Intrauterine culture is rated red because there is no evidence from randomised controlled trials (RCTs) to show that it is effective at improving the chances of having a baby for most fertility patients.
What does this traffic light rating mean?
Our traffic-light rated list of add-ons consists of three colours that indicate whether the evidence, in the form of high-quality RCTs, shows that a treatment add-on is effective at improving the chances of having a baby for most fertility patients.
We give a red symbol for an add-on where there is no evidence from RCTs to show that it is effective at improving your chances of having a baby for most fertility patients.
The January 2019 consensus statement (PDF) between the HFEA and ten other professional and patient bodies agreed that treatments that have no strong evidence of their safety and/or effectiveness should only be offered in a research setting. Patients should not be charged extra to take part in research, including clinical trials.
For specific patient groups there may be reasons for the use of a treatment add-on other than improving your chances of having a baby. In these situations, it may be appropriate for you to be offered a treatment add-on as part of your treatment and not in a research setting.
Our traffic light ratings only indicate the effectiveness of a treatment add-on, at improving your chances of having a baby. Specific safety concerns about a treatment add-on are included under the dedicated section ‘Is this treatment add-on safe?’
What is intrauterine culture?
During a conventional IVF cycle, eggs are fertilised and allowed to develop in a special culture fluid inside an incubator. Intrauterine culture differs in that it allows the early stages of embryo development to take place within the patient’s womb.
As with conventional IVF, eggs and sperm are collected and prepared. The eggs are fertilised and placed in an intrauterine culture device, which is inserted into the patient’s womb.
The device stays in place for several hours during the initial stages of embryo development. When the device is removed, the embryos are put in an incubator until they are ready to be transferred back to the womb or frozen for use in future treatment.
Of note, the womb is not the place in the body where the embryo would normally develop at this stage so is only able to mimic the natural environment to some extent. Normally the embryo would be developing in the ‘fallopian’ tube which connects the ovary to the womb.
What’s the evidence for intrauterine culture?
There’s currently no evidence to show that intrauterine culture is effective at improving your chances of having a baby. This is something you may wish to consider if you are offered intrauterine culture.
At the October 2018 and June 2020 Scientific and Clinical Advances Advisory Committee (SCAAC) meetings the Committee evaluated the evidence base for IMSI. Minutes of this discussion and the evidence used to inform this discussion are available on the SCAAC webpage.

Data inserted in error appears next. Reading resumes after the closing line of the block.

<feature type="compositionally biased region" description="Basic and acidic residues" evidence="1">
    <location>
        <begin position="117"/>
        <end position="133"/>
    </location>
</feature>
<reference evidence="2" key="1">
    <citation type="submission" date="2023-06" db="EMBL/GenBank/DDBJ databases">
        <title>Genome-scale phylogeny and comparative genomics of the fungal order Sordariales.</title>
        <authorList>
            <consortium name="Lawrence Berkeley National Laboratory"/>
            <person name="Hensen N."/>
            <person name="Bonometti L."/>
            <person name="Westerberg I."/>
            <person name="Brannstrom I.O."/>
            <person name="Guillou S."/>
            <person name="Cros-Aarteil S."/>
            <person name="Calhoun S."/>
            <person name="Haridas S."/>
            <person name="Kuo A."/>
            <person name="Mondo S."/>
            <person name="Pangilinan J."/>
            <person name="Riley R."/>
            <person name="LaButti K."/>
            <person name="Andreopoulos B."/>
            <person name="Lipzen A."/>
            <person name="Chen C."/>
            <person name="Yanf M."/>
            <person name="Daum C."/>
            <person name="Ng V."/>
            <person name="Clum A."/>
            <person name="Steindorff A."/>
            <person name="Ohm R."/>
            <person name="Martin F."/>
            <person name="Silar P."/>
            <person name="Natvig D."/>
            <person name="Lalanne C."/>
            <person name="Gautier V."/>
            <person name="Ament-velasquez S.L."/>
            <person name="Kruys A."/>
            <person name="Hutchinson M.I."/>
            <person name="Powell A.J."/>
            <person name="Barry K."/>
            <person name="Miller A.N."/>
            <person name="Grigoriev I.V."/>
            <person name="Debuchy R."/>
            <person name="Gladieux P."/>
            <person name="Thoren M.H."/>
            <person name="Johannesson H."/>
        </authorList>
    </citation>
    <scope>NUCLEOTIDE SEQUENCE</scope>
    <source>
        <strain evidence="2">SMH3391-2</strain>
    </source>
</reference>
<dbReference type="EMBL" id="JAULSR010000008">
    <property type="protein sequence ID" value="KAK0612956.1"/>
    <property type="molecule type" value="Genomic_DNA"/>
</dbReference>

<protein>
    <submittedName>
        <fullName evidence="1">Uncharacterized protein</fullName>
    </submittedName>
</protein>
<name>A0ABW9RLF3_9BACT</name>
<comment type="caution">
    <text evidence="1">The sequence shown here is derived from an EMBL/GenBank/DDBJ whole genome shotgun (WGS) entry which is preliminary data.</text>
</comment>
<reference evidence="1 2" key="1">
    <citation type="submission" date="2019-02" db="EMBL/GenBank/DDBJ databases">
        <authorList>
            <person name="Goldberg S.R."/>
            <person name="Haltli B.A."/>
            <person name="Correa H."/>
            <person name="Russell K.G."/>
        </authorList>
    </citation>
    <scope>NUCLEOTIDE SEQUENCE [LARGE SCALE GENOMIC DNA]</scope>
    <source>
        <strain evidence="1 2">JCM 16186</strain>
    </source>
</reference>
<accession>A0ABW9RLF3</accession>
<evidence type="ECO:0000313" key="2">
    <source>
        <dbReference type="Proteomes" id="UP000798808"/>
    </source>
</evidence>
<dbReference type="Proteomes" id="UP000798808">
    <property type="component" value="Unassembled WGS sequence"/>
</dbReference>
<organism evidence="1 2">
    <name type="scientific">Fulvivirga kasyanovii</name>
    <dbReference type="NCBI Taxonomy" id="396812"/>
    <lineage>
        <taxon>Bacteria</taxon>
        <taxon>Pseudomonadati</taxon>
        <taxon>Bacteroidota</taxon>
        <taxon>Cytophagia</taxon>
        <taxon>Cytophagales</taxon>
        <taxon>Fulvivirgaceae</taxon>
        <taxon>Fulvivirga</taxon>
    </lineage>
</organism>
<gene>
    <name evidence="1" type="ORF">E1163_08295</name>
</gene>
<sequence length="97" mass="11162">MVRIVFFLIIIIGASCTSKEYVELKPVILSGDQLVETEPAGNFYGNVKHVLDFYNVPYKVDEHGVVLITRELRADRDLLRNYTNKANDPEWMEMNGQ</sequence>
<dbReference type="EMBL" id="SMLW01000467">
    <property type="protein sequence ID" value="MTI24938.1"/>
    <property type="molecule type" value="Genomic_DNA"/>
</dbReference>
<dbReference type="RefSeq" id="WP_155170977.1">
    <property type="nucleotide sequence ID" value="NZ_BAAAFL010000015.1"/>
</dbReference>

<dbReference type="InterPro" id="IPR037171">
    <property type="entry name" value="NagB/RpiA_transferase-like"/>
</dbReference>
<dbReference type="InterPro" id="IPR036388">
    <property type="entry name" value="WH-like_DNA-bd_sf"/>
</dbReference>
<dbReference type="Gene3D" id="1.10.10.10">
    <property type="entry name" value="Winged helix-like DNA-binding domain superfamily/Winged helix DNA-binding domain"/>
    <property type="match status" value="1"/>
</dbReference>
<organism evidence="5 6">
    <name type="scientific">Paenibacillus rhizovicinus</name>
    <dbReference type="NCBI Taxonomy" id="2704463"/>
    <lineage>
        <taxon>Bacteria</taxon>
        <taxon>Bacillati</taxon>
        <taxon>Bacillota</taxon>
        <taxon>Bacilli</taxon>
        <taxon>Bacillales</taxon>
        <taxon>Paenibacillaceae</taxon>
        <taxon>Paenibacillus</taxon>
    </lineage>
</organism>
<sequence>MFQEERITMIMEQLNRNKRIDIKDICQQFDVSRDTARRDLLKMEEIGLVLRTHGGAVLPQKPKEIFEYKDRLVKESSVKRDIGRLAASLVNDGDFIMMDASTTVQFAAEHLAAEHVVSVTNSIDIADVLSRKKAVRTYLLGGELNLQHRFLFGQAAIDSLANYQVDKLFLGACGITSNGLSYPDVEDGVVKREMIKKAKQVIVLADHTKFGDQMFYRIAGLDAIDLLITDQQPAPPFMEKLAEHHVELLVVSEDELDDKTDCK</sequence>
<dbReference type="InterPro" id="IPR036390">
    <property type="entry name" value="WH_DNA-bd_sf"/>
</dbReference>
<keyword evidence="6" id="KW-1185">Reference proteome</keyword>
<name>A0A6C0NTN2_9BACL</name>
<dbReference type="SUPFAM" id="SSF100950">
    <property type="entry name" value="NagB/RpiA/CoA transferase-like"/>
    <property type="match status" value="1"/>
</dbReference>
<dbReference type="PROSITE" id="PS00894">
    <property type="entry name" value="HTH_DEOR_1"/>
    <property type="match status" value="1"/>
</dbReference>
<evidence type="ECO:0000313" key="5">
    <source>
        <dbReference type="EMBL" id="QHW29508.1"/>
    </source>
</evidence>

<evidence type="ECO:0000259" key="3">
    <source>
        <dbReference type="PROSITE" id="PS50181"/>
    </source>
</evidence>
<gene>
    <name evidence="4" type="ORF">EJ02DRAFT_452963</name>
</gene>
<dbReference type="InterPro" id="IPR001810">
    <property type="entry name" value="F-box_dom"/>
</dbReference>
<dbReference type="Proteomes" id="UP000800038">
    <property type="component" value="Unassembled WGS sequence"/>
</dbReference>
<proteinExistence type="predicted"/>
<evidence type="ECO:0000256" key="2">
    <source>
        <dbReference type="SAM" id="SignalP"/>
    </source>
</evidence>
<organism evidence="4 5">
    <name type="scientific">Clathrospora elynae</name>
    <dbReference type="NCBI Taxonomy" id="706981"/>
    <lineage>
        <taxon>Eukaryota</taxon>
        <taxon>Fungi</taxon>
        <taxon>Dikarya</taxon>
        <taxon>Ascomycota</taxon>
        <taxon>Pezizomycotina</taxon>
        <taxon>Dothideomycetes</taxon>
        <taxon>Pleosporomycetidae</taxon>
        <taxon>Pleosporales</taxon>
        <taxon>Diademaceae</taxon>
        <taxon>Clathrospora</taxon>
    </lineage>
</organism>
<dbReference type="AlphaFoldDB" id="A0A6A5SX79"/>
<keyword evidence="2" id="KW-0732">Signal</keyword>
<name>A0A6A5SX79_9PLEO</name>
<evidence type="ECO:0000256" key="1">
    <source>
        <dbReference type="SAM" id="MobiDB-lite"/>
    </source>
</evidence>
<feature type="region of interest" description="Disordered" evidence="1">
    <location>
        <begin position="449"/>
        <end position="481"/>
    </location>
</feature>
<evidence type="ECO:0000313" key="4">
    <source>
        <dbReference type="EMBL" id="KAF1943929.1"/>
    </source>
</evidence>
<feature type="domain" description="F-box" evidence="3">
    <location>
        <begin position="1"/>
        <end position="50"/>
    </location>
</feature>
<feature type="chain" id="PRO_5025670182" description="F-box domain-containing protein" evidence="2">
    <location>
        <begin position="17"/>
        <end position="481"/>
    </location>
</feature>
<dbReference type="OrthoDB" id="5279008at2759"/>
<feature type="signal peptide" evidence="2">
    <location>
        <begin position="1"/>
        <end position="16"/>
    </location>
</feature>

Is this treatment add-on safe?
Intrauterine culture does not carry any additional known risks for the person undergoing fertility treatment or the child born as a result of fertility treatment. However, there is very little research available into these possible risks.
If you have any questions about the safety and risks, your clinic will be able to discuss whether a treatment add-on would be safe for you to use considering your specific medical history and circumstances.
What are treatment add-ons?
- optional additional treatments, also referred to as ‘supplementary’, ‘adjuvants’ or ‘embryology treatments’.
- often claim to be effective at improving the chances of having a baby (live birth rate) but the evidence to support this for most fertility patients is usually missing or not very reliable.
- likely to involve an additional cost on top of the cost of a routine cycle of proven fertility treatment. Some treatment add-ons can cost hundreds or thousands of pounds each.
It is important to keep in mind that for most patients, having a routine cycle of proven fertility treatment is effective without using any treatment add-ons. If you are paying directly for your own treatment, you may want to think about whether it might be more effective and/or affordable to pay for multiple routine proven treatment cycles, rather than spending large sums of money on a single treatment cycle with treatment add-ons that haven’t been proven to be effective at increasing the likelihood of you having a baby.
We aim to publish clear and reliable information about some of the treatment add-ons that don’t have enough evidence, from high-quality randomised control trials (RCTs), to show that they are effective at improving your chances of having a baby.
To make it easier to understand the scientific evidence for each treatment add-on we have developed our traffic-light rated list of add-ons.
Review date: 4 January 2024